If it helps, yes

Here’s the thing, I’m not a sports person. No scratch that - I loathe the thing. I know it’s healthy and all that, but the word itself makes me fall into profound depression. I have never understood what fascinates people so much about soccer, or why they obsess about a mere game (don’t stone me), or why it simply never ends.
By Rachel Garuka
By Rachel Garuka

Here’s the thing, I’m not a sports person. No scratch that - I loathe the thing. I know it’s healthy and all that, but the word itself makes me fall into profound depression. I have never understood what fascinates people so much about soccer, or why they obsess about a mere game (don’t stone me), or why it simply never ends.

I feel as though these leagues are in existence to personally torment me, because just when a league has ended and I’m drinking to that, in record time, the bloody season starts again!

I don’t mind basketball, though I won’t disrupt my sweet sleep to watch a game showing at ungodly hours. So, am I really concerned about who plays on national teams, to be seamlessly honest, no! But I think that if it helps, then why not?

One thing I know, we are less experienced, so maybe a little proficiency will do us good.  In this very paper, a vox pop suggested that the Amavubi Stars senior team be scrapped. Why? Apparently it is a liability and maybe the junior team will do a better job. True maybe, but under the same coaching skills, the junior team is also doomed!

Let’s face it, we need help. And it shouldn’t matter if that help comes in an American, Turkish, Nigerian or Puerto Rican package! These people have something to bring to the table, and that something is passing on their expertise to our players.

I know some people feel that the money spent on these players is a waste, but it is a small price to pay for victory. If these people can actually play (and are not just wasting our money), they could just help Rwanda shine in a section most people have labeled dead. I stand to be corrected but aren’t these the same people who helped both the women and men’s basketball teams win the Zone V tournament in 2011?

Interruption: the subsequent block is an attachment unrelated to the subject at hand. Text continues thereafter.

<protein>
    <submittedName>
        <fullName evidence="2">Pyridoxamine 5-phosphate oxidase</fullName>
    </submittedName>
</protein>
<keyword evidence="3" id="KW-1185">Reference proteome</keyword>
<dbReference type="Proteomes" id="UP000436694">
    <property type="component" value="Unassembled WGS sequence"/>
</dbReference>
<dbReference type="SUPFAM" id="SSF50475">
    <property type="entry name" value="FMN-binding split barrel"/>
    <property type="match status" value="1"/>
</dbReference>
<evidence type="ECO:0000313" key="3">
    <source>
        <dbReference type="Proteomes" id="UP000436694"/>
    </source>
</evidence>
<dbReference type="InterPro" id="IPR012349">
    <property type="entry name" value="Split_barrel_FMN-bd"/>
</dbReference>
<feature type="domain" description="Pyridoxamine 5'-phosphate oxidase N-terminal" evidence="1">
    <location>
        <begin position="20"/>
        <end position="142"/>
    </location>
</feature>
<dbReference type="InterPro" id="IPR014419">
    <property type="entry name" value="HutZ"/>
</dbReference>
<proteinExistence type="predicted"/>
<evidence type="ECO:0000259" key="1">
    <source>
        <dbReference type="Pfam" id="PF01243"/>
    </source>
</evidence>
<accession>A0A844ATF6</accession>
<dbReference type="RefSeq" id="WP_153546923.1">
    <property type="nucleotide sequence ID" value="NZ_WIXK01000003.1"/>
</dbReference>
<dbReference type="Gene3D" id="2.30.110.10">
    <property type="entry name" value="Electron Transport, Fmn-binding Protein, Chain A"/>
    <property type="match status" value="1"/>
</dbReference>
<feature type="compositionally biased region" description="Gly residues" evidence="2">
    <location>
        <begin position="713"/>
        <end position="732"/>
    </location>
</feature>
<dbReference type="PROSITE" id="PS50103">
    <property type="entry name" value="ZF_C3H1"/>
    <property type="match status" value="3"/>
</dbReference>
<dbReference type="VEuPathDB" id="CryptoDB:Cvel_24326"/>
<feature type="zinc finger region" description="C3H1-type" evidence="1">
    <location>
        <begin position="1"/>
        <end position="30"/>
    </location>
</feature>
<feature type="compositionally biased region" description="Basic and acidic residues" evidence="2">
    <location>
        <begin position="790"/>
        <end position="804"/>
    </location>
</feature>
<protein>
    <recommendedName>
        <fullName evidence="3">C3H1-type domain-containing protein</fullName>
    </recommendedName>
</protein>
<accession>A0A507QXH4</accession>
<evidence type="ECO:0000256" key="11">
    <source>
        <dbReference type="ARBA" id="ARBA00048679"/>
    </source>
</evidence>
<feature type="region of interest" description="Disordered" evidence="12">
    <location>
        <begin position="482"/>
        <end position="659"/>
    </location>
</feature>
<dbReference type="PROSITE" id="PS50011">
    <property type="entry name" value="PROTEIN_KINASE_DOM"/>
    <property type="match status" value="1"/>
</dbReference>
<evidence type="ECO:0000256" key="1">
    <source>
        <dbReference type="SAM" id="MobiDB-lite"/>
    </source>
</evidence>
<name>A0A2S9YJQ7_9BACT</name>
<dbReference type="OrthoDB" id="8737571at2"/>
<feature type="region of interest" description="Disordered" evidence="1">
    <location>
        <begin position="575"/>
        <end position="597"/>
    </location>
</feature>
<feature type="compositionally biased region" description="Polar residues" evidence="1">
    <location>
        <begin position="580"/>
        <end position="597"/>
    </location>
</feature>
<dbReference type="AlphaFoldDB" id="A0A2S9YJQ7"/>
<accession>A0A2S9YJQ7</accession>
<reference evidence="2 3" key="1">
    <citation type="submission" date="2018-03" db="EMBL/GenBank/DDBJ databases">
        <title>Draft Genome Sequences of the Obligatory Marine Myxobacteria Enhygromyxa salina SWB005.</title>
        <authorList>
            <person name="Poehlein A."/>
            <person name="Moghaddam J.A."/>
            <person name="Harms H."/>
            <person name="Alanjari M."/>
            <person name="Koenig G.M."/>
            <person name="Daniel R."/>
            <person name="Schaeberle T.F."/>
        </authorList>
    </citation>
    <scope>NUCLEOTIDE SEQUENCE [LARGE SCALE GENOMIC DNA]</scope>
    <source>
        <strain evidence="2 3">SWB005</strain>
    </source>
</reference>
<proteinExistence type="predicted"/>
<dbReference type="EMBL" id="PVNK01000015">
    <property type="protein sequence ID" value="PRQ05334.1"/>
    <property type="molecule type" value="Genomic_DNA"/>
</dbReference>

Rwandan sports has struggled to bridge the gap left by a lost generation, with young players supplemented by foreigners coming through to fill the void, this group should be given the chance to shine in the national colours. 

Foreigners donning national teams’ colours shouldn’t be castigated but their contribution should be recognised; after all they played and gave the best of themselves for the country’s cause.

In football, South America is known to have great natural talent and enjoys excellent technical development and growth. Europe has less natural talent but rely on theories to compensate for the less talent. Now, if the foreign players from all over are incorporated into national teams’ structures, this would give Rwanda both technique and skill.

Rwandan sports leagues have attracted budding regional talent; regional football stars like; Titus Malama, Hassan Mubiru, Phillip Ssozi and many others who have all traded their skills in the Rwandan football league, mainly with APR.

Save for attracting players in their twilight, the football and basket leagues have continued to appeal to regional stars and this in turn has raised the profile of Rwanda’s sports and image.  

Local leagues can now draw sponsors, attract a bigger crowd and improve competition among the clubs. Let’s do this!

 

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